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The Bronx Bombers are back? Hardly

NEW YORK -- Over the past week or so, the Yankees' lineup has had fewer hits than the 1910 Fruitgum Company, and the fact that they scored eight runs Wednesday night, on two long and timely home runs, doesn't suddenly make them the Rolling Stones.

The same way their surprisingly high win total through the first 50 games of this season masked a lot of roster holes, so does the offensive outburst -- no sarcasm intended -- they managed against the Kansas City Royals in their 8-1 victory serve as a smokescreen for a batting order that is still riddled with automatic outs.

Yes, it's "nice," to borrow Joe Girardi's word, to have a laugher once in a while, but don't go thinking that this one-night explosion will end the Yankees' offensive woes like a thunderstorm that breaks a summer heat wave.

The runs came courtesy mainly of two huge blows, Robinson Cano's three-run blast into the center-field loading dock in the third and Lyle Overbay's grand slam to the opposite field in the sixth.

But Cano is a great hitter who should probably never be pitched to in this lineup, especially with the struggling Travis Hafner hitting behind him, and Overbay was way overdue to hit a grand slam, not having left the park with the bases loaded in more than seven years.

Most importantly, the Royals' starting pitcher, Wade Davis, is a particular favorite patsy of both Cano and particularly Overbay, and this year has been one of the easiest starting pitchers to hit in the American League, with an opposing batting average of .322.

So before we get too crazy about this one big victory -- and after having watched the Yankees struggle to score a total of three runs in their previous three games, feel free to go a little crazy -- remember that when the Yankees take the field for Thursday afternoon's series finale, they will still have no .300 hitter in the lineup and a whole bunch of guys batting .250 and below.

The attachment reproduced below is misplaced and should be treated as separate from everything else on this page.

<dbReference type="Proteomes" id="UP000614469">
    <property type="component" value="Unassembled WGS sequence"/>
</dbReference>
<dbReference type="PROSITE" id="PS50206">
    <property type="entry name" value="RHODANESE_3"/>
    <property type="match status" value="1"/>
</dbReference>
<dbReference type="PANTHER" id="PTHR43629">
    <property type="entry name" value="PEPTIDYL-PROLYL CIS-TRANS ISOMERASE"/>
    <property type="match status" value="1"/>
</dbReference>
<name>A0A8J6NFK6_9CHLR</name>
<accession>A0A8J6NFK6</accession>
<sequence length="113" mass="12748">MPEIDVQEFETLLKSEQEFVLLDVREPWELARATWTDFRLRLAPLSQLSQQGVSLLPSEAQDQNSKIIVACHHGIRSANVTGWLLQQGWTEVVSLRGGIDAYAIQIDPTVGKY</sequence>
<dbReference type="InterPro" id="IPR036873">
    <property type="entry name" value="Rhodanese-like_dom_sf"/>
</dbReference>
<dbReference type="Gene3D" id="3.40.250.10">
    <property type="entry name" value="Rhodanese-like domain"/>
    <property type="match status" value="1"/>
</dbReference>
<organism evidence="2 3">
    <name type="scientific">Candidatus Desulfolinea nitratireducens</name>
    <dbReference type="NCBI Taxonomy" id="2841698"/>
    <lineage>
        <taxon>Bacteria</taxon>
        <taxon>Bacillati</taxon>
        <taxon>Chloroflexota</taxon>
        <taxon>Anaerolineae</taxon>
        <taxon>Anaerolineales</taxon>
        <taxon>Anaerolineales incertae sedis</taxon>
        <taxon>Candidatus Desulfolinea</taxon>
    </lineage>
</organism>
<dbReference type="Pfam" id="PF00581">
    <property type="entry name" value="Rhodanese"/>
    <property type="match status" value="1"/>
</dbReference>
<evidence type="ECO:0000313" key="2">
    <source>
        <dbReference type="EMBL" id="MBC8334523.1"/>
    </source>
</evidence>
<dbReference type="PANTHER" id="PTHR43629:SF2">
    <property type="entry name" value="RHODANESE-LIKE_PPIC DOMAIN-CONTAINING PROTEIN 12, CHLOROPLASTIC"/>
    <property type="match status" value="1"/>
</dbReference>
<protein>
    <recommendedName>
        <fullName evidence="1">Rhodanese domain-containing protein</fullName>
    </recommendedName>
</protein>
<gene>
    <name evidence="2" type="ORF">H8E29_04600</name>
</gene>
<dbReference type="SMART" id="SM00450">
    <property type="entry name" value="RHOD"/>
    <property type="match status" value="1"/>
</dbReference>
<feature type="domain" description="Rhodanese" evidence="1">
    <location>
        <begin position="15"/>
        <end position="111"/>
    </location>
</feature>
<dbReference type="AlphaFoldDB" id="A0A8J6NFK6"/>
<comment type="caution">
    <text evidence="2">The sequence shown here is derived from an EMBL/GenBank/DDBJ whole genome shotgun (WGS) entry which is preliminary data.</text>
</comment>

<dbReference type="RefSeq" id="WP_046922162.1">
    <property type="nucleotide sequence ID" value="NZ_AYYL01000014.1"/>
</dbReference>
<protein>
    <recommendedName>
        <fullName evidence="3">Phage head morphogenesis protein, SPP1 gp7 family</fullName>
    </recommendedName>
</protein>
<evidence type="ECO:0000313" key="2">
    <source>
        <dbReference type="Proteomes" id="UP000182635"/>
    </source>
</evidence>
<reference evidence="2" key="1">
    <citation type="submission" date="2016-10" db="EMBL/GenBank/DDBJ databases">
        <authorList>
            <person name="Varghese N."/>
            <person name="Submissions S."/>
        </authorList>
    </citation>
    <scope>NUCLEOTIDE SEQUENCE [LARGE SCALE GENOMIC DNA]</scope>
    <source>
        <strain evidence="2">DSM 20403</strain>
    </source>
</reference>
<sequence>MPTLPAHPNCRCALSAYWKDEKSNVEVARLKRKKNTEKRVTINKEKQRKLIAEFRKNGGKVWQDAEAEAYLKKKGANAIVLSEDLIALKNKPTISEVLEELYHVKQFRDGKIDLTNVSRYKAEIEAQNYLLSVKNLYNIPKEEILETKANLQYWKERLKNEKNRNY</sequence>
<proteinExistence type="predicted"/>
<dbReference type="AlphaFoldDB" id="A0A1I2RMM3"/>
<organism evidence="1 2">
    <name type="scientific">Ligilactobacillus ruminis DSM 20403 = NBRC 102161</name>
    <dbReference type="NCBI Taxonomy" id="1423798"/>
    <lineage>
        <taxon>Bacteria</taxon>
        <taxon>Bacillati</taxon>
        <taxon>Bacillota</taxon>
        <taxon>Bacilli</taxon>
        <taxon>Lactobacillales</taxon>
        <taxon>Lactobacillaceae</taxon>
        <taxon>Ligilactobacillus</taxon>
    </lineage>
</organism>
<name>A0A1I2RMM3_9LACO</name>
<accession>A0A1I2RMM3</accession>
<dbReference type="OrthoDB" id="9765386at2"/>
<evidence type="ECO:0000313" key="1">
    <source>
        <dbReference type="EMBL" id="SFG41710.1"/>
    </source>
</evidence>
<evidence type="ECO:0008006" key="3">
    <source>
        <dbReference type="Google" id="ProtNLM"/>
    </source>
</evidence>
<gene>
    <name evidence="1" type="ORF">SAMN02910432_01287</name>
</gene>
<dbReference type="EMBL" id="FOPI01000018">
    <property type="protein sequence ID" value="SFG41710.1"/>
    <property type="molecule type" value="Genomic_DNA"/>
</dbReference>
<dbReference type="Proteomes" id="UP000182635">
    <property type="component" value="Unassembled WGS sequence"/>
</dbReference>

That is why Girardi tempered his own enthusiasm after the game. Asked if he was "relieved or delighted" with the win, the manager chuckled before settling on "It's nice."

"I take it at a day-by-day basis," he said. "Obviously when you get a big lead, you can do some different things and use some different people. But I've said all along, we're going to have to win a lot of close games this year. We've been pretty good at it but it's nice to win a game 8-1."

The Yankees are 16-9 in one-run games this year, and that is nice. But they're not playing as many close games as the manager would like you to believe -- last season, they played 47 one-run games, this year they're on pace for about 44 -- nor does success in them necessarily translate to a good overall win/loss total.

Last year's Yankees, far more powerful and higher scoring than this year's, was 22-25 in one-run games, and they wound up winning 95 games.

Anyone want to bet on 95 wins for this year's team?

The fact is, the Yankees' offense still needs help, and fast. That probably means a trade deadline acquisition, because neither Alex Rodriguez nor Curtis Granderson nor Francisco Cervelli -- see what it's come down to? -- is likely to be much help for the next couple of weeks.